fence was pressed on in one of these charges and gave way, let the animals
into the thousand acre clover and wheat fields, which had been stripped of
fences to build this and other corralls [sic], as well as to furnish fuel for
cooking. The battle at the front soon ceased and these worthy old chargers
settled down into the peaceful occupation of feeding on clover until the keepers
could bring them back again to the enclosure after damages had been repaired.
Peace and quietness prevailed among these horses until the next battle opened
on the night of the 1st inst., when the same restless spirit was manifested
again and they again formed in squadrons and charged over and over again, while
the roar of cannon could be heard three or four miles distant. The keepers
were powerless to control the ardor of the horses. They had to remain idle
spectators and rely upon the fences to keep the animals within bounds.
Another incident was told me yesterday of a horse in a fight that occurred
the day before with Gen. Hinks' division of cavalry over the Appotomox [sic]
river. During the cannonading a horse was shot through the neck by a cannon
shot, while in ranks. The rider dismounted, expecting the horse would fall
and die. The horse dashed up without his rider, and went into line to take
part in the second charge, and fell in line. It is hard to end the existence
of such faithful animals by shooting them, as we do by fifties at a time.
On Friday, the 3d inst., I was over on the left flank that rests on Appotomox
[sic], and visited a short time with our Rochester friends; then went along
the line a mile or over, and came to the 3d N. Y. cavalry, and saw hosts of
friends there. The 3d has perhaps as exposed a position as there is on the
line of earthworks, and I don't think it could be confided to safer hands.
It was my fortune three days before to be with them when the Rebels opened
fire on them, and in less than a minute they showed that they were at home
and ready to receive company. A blaze of fire lined the front of the works,
and a score of cannon belched forth iron hail. Men and officers went promptly
to their work, and defended the ditch before them as though it were “the
last ditch,” in which they would die rather than be conquered.
The way cavalry are now armed they answer wherever they are needed as cavalry,
infantry or artillery.
On Friday evening we could hear the great guns playing rapidly for an hour,
some ten miles off toward Richmond. These we know were the guns of the great,
grand army under the hero of the age, the uncompromising, stubborn Gen. U.
S. Grant. We could see Grant’s left wing from a high signal station on
our right. But we have no connection and the news has to come by Fortress Monroe,
so that you get the news in Rochester before we have it here. We hear many
reports too good to be believed. It is now 36 hours and we have not heard the
results of the fight, the guns of which we heard. It really seems that the
Espy theory of storms is correct. Cannonading is followed by rain storms. Yesterday
it rained at intervals, and it now rains. It does not look as though it were
common here in Virginia to have so much rain. These rains are almost a complete
embargo on travelling [sic] in this clay soil. No trains but ambulances are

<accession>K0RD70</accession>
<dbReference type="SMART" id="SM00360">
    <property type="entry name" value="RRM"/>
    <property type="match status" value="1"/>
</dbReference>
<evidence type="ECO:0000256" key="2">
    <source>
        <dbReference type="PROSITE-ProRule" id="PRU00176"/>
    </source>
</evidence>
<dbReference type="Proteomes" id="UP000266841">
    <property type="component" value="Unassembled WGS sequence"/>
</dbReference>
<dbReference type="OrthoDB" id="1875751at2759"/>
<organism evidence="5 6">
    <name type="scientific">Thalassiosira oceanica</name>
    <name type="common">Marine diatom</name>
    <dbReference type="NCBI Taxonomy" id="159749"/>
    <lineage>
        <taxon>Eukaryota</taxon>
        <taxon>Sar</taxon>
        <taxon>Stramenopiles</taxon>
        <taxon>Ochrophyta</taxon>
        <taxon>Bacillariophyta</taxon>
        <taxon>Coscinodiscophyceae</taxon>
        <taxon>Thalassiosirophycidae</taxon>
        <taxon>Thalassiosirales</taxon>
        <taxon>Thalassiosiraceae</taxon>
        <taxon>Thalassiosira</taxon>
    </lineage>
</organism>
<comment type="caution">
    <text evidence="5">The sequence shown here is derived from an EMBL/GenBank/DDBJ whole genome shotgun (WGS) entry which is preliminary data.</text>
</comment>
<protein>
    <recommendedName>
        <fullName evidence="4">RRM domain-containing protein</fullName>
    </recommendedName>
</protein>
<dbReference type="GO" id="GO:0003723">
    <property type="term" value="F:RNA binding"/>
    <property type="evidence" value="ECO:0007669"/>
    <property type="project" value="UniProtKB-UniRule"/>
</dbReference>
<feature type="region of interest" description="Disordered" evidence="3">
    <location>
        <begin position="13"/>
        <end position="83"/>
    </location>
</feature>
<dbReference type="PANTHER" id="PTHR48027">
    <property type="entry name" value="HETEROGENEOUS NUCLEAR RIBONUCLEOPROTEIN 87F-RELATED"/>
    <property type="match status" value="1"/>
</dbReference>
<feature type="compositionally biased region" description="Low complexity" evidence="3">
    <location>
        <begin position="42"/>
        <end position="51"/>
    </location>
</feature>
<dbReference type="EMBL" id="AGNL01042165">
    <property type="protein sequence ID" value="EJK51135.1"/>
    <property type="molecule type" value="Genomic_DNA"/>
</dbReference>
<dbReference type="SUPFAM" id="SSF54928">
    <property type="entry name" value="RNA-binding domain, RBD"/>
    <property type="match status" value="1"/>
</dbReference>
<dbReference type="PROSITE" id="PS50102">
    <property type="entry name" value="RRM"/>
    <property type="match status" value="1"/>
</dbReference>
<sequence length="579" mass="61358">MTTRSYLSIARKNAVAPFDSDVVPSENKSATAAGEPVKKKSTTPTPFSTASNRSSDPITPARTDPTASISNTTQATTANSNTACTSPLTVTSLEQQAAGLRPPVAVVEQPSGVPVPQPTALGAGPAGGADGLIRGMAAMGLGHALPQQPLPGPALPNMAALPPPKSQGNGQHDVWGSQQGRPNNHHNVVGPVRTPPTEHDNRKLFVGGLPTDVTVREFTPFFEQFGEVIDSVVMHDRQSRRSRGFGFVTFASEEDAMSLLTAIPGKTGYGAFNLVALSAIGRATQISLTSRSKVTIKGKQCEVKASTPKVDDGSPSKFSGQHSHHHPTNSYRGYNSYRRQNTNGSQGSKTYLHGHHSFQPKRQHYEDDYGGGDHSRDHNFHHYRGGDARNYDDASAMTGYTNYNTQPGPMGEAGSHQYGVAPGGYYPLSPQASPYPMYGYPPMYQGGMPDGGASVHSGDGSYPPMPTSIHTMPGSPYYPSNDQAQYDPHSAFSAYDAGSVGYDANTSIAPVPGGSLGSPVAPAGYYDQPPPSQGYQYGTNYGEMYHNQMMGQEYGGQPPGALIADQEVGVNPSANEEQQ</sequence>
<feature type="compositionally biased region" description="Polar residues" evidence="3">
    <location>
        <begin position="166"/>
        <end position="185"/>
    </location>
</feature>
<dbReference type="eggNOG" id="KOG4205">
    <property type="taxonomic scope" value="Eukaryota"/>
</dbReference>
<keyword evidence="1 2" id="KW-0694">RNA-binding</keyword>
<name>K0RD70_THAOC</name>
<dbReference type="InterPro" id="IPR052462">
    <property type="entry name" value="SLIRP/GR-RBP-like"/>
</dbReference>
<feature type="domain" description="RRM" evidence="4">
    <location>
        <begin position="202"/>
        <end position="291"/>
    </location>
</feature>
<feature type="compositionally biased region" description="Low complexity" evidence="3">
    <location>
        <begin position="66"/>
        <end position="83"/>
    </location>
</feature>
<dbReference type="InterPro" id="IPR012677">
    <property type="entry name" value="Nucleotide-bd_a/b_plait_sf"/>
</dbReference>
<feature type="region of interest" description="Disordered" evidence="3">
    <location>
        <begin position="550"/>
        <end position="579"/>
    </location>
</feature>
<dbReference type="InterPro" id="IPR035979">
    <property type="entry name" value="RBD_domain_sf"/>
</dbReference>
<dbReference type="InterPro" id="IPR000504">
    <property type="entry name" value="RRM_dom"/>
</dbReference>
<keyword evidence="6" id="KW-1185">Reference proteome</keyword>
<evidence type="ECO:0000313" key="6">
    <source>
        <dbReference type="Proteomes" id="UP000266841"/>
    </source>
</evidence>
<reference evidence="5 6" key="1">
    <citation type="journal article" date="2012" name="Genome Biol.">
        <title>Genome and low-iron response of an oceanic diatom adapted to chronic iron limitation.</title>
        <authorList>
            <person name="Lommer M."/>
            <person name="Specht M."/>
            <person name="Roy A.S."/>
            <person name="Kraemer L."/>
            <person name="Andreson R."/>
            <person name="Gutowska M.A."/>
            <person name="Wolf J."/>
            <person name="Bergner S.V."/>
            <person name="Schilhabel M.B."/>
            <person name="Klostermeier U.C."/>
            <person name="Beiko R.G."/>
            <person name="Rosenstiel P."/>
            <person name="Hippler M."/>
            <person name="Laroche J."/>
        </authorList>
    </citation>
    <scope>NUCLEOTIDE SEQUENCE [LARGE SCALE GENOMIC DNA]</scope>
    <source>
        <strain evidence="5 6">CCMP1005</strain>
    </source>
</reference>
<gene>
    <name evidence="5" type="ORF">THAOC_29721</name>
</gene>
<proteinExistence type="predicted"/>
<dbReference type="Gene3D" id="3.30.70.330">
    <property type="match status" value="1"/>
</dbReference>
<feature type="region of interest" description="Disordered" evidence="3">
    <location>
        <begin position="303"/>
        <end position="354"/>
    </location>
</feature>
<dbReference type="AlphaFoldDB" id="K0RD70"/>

fit for transportation unless drawn by four horses or mules, and with the large
number in use the roads seem to have become impassible, and then the engineer
corps comes in with blacks and whites to corduroy. This whole tract of land
is stripped of fences and wood. The wood land is mostly poor pine.
Third N. Y. Cavalry.
The following is a list of casualties in the Third Cavalry at Reams Station.
10 miles from Richmond, June 29th: (1864)
Corp. William H. Connell, missing; Privates Henry A. Vanzile, Henry C. McMullen,
Edward M. Gifford, Eldridge M. Estes, Byron A, Everham, Christopher Whitmore,
Second Lieut. James H. Bailey, killed; Sergt. Abram Roarick, missing; Corporal
Edward H. Crayton, do; Privates Christopher Butterly, Solomon Delome, John
Gray, Wm. B. Madge, Christopher Ray, Lewis D. Reynolds, Andrew J. Thompson,
John Tyrell, do.
Sergt. James A. Coleman, missing; Corporal George Rogers, do; Saddler Seth
Taft, do; Privates Michael Burns, Joseph Finnegan, William Flanders, Dwight
M. Hall, Henry Hume, James Rawley, George Stanley, Carroll Shatt, Wm. F. A1exander,
Privates Jerry P. Barnes, David S. Elliott, Samuel A. Stott, James Thompson,
William H. Gordon, Nelson Lewis—missing.
Sergt. Howard A. Gregory, missing; Corp. Holland Borden, wounded and missing;
Privates Edward Anthony, Otis Brewster, Jerry M. Donuaw, Wm. S. Gordon, Richard
P. Halcott, Benj. F. More, Andrew L. Stickle, Benjamin
Tewksbury—missing; Peter Weber, wounded and missing.
Sergt. John McCarrol, missing; Corp. Wm. H. Atkins, do; Privates Wm. A. Buck,
Wm. Forbes, Timothy Conelly, Samuel Gauley, David Hicks, Simeon Oakley, Philip
Penfold, Edward Waldman—missing.
Private John Maloney, wounded; Privates Harrison H. Barnard, Chas. H. Helmer,
Edward Bremen, Charles Nicholson—missing.
Private Sylvester Pike, killed; Privates John Sutphin, Andrew Collins, Nicholas
Sergt. Wallace Steadman, missing; Sergeant Charles Woolsey, do; Private Theo.
F. Noble, do.
Capt. Samuel C. Pierce, missing; Sergt. Jas. Gimton, do; Privates Wm. H. Moore,
Samuel Hance, Michael Nellis—missing.
Sergt. Josiah Kaylor, privates Wm. A. Bituen, James Bibee, Wm. H. Davis, Francis
Corp. Charles H. Barker, missing; Privates Edward Ebler, wounded and missing;